After one-and-a-half to two hours, clients were offered an additional dose of MDMA (usually 50 mg) for the purpose of extending the peak part of the experience for another hour and to make the subsidence of the effects of MDMA more gradual. Since dehydration was a common effect, water was offered periodically. After clients felt that the MDMA state had mostly passed, they usually sat up and began talking to us about what had happened. Usually one to three hours were spent discussing the session to assist in the integration of the experience into daily life. We did not routinely offer interpretations of the meaning of the experiences, but tried to facilitate a smooth transition back to the usual state of consciousness.
We made sure that clients were alert and able to function normally before we left, if the session was in their home, or before they were allowed to leave, if the clients had traveled to our home. Blurred vision and the visual “trails” that were occasionally seen behind moving objects had to have abated before we allowed anyone to drive.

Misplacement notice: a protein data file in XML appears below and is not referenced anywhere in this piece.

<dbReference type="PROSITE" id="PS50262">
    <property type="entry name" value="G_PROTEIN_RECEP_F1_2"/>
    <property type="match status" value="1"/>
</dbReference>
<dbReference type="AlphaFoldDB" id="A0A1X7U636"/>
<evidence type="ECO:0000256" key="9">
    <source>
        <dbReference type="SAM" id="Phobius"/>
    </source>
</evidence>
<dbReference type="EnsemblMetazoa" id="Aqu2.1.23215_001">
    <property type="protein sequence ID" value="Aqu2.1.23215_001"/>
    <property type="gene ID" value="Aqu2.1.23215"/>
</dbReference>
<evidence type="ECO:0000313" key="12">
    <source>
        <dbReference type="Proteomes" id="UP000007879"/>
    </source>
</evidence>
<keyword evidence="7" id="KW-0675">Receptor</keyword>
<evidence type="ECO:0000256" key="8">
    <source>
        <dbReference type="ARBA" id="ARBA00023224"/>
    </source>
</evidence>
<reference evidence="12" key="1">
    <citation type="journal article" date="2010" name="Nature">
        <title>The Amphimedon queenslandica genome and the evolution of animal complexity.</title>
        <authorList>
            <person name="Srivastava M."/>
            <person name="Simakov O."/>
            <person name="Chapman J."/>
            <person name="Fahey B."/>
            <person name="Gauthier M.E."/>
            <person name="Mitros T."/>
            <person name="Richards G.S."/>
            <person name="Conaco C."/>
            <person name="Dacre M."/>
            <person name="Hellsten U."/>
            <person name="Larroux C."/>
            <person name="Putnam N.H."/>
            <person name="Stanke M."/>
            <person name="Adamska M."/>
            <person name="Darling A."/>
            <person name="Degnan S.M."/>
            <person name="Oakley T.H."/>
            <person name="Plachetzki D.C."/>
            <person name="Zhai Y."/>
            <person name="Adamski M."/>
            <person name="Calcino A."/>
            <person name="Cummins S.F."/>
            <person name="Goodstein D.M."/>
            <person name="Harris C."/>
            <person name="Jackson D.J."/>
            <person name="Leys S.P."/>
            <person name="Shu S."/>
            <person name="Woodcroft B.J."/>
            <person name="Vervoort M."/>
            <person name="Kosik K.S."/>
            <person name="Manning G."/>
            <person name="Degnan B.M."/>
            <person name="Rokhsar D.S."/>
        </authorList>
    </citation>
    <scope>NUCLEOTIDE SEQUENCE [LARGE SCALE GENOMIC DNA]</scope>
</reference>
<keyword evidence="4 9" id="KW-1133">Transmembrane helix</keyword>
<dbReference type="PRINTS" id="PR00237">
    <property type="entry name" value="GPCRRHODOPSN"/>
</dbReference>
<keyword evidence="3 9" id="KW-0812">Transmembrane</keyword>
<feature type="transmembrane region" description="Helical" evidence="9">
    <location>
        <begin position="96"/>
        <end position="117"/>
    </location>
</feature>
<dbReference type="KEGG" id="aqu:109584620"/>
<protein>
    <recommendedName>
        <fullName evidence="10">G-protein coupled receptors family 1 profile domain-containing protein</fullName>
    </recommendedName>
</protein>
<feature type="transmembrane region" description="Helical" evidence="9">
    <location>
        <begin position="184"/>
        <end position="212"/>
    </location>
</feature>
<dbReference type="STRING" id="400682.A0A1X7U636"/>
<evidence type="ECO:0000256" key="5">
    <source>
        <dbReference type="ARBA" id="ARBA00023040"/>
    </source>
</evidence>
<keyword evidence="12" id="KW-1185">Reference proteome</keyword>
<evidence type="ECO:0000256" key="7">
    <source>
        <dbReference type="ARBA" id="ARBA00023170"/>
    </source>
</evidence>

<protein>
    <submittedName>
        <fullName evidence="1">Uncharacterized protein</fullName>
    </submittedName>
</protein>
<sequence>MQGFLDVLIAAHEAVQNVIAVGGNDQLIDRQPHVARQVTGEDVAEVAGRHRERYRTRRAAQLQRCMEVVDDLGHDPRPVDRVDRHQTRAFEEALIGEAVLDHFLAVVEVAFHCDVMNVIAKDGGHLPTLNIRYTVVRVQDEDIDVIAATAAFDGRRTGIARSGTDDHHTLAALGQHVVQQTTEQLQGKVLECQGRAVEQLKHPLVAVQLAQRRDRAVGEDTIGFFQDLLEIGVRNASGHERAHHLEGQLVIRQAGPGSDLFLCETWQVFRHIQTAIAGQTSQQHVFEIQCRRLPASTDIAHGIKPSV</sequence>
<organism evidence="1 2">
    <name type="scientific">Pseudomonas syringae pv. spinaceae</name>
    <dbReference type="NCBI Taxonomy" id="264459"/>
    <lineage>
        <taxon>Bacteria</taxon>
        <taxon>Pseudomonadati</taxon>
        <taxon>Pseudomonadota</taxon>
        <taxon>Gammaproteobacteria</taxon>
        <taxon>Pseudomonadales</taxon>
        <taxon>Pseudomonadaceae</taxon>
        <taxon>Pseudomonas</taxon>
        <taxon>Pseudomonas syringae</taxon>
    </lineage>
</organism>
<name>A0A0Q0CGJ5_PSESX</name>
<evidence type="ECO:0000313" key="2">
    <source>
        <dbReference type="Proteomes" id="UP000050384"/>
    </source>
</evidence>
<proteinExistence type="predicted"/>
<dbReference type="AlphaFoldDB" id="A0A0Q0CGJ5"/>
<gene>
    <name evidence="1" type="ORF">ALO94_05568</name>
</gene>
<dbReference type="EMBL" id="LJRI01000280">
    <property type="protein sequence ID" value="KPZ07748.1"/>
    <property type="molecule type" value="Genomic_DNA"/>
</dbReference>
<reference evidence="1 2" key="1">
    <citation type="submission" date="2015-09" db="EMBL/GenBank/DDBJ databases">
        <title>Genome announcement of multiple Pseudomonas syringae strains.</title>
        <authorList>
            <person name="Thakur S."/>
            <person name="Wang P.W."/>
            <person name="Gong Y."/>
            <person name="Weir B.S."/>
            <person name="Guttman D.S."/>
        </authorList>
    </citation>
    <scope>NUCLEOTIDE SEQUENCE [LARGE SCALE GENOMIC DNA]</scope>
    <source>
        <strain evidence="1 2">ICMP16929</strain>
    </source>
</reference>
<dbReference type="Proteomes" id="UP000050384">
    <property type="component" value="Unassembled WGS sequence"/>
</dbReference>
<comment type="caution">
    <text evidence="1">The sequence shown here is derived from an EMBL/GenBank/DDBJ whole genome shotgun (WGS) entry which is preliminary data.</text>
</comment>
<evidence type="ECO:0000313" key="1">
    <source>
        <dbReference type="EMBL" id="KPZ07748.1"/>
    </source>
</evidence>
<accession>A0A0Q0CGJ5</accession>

To gather further information on clients’ sessions, a follow-up questionnaire that essentially repeated the same questions in the screening questionnaire was given for them to answer after one or two weeks. It was sent again after one to two years to gather follow-up data for a report on the first 29 clients (Greer & Tolbert 1986). If any problems or difficulties were experienced during the session, the client was monitored by telephone or in person over the following days. All clients were encouraged to telephone to discuss any problems or to relate their thoughts about the experience.